Day One

Take a hike

Begin at the core of the city, in the Plaza de Mayo (7). Note the Cabildo (8), in the south-west corner of the square at Calle Bolivar 65, the seat of Spanish colonial power. Whitewashed and elegant, it is a foil for the Casa Rosada (9), at the plaza's east end which houses the Argentinian president's office, from where Eva Perón made her quasi-religious balcony appearances.

Leave the plaza at its south-east corner, passing the fenced-off Parque Colón (10), with its Christopher Columbus statue. Turn south on Avenida Ingeniero Huergo – noting the Thirties bulk of the Edificio Libertador (11), the Ministry of Defence, on your right – then east on to Calle Azucena Villaflor and into Puerto Madero. The swing bridge, Puente de la Mujer (12), a 2001 vision in white, is visible along Calle Juana Manuela Gorriti.

Lunch on the run

Continue through the Puerto Madero docks. Try a steak sandwich – about A$30 (£3.75) – from the food trucks (13) at the end of Avenida Dr Tristán Achával Rodriguez.

Window shopping

Running north to south between Plaza San Martín (14) in Retiro and Avenida de Mayo in Monserrat, Calle Florida is the city's key retail drag. This pedestrianised strip includes Galerías Pacifico (15) at No 753 – a Beaux Arts arcade, dating to 1889, that hosts more than 150 stores (00 54 11 5555 5110; galerias pacifico.com.ar). The cross-street, Avenida Corrientes, is also known for its bookshops, such as Librería Hernández (16) at No 1436 (00 54 11 4372 7845; libreria hernandez.com).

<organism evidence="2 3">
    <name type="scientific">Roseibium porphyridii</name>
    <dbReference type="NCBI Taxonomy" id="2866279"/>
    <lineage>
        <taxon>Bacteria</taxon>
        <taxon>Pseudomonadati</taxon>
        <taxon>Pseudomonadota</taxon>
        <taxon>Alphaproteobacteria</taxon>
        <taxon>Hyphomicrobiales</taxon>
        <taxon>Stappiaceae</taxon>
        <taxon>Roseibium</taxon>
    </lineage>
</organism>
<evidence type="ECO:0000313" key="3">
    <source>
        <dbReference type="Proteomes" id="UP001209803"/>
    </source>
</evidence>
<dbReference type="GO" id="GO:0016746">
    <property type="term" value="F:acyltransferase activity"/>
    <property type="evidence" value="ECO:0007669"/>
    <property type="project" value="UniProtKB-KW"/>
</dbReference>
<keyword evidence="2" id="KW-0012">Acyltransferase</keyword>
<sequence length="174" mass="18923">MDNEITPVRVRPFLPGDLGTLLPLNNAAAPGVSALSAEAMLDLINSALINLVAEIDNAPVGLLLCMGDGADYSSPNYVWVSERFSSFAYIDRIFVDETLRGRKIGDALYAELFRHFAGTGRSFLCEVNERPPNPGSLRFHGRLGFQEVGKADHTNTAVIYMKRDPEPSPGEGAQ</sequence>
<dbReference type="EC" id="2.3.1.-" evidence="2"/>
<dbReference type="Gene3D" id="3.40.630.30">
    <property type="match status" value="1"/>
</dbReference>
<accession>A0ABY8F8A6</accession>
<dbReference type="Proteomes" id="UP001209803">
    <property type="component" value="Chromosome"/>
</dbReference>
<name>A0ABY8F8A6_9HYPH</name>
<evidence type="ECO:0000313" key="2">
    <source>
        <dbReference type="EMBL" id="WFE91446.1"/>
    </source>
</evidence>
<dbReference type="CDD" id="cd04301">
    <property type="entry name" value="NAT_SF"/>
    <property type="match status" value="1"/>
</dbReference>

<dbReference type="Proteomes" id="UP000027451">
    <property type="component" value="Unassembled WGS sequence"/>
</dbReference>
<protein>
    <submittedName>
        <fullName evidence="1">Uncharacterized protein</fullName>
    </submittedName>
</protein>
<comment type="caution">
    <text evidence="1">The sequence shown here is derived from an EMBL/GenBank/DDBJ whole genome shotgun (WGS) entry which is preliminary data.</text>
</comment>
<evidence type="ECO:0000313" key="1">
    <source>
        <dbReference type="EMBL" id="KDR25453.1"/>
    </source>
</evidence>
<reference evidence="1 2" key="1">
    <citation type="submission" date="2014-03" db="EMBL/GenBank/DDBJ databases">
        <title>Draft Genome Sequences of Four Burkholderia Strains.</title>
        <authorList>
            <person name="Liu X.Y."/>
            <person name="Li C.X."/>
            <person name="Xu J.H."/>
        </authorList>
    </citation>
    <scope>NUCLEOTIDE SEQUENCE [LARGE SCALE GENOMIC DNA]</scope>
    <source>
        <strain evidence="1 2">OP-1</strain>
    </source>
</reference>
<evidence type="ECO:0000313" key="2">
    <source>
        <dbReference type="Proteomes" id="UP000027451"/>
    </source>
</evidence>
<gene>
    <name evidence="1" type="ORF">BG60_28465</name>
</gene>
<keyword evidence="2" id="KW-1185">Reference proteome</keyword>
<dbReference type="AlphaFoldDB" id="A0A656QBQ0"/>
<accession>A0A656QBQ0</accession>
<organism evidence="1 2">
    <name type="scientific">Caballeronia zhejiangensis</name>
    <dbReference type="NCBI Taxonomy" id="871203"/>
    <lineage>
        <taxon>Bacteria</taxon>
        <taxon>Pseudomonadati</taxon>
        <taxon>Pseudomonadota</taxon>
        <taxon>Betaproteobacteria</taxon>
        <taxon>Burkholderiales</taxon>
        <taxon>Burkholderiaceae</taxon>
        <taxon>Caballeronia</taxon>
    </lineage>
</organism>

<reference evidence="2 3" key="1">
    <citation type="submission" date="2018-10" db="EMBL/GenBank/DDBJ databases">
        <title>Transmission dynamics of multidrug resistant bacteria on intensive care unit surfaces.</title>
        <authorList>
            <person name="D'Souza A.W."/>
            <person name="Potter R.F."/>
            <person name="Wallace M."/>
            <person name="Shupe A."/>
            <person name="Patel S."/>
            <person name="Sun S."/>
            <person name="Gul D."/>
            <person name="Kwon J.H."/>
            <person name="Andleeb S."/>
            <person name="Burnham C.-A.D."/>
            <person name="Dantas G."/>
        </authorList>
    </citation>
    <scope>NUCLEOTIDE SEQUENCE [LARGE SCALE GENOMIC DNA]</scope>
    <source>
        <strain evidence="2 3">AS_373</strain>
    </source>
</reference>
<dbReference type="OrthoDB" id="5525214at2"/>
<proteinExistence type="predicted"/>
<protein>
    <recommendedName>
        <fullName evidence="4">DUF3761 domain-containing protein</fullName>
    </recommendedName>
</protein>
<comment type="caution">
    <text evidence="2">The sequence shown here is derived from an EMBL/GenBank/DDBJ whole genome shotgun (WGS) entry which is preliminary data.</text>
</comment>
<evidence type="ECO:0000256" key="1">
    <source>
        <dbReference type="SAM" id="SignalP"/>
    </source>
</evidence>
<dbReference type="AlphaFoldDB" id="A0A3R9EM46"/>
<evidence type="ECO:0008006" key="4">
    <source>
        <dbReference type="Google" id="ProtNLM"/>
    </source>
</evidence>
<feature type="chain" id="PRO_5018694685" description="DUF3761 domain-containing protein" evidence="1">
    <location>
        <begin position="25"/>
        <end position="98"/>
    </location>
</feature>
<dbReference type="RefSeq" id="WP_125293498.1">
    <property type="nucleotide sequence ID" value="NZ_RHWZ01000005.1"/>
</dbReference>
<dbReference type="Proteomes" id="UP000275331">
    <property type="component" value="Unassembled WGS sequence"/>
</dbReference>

The Palermo district is festooned with modish fashion outlets such as men's clothing store Bolivia (17) at Calle Gurruchaga 1581 (00 54 11 4832 6284; boliviapara todos.com.ar).

Take a ride

Though richly evocative, Boca has a reputation for street crime. Hail a (yellow and black) Radio Taxi to see the key sights: Caminito (18), the iconic street painted by artist Benito Martin in the Fifties, and La Bombonera (19), the cauldron-stadium home of Boca Juniors (Calle Brandsen 805; 00 54 11 5777 1212; bocajuniors.com.ar).

Alternatively, Buenos Tours (00 54 11 3221 1048; buenos tours.com) has a three-hour tour of Boca and San Telmo with local guides (pick-ups from your hotel; daily 9.30am, 2.30pm; US$55/£34).

An aperitif

Palermo Soho buzzes at night, especially Plaza Serrano. Mundo Bizarro (20) at No 1222 (00 54 11 4773 1967; mundobizarro bar.com), is noted for cocktails (A$30, £3.75).

Dining with the locals

BA is famous for its parrillas – grills selling fine Argentinian beef. Desnivel (21) is a budget option at Calle Defensa 855 in San Telmo (00 54 11 4300 9081), with steaks from A$25 (£3). La Lorenza (22) is one of a cluster of splendid parrillas in Recoleta (Calle Junin 1721; 00 54 11 4803 9791; la-lorenza.com.ar) – steaks from A$50 (£6).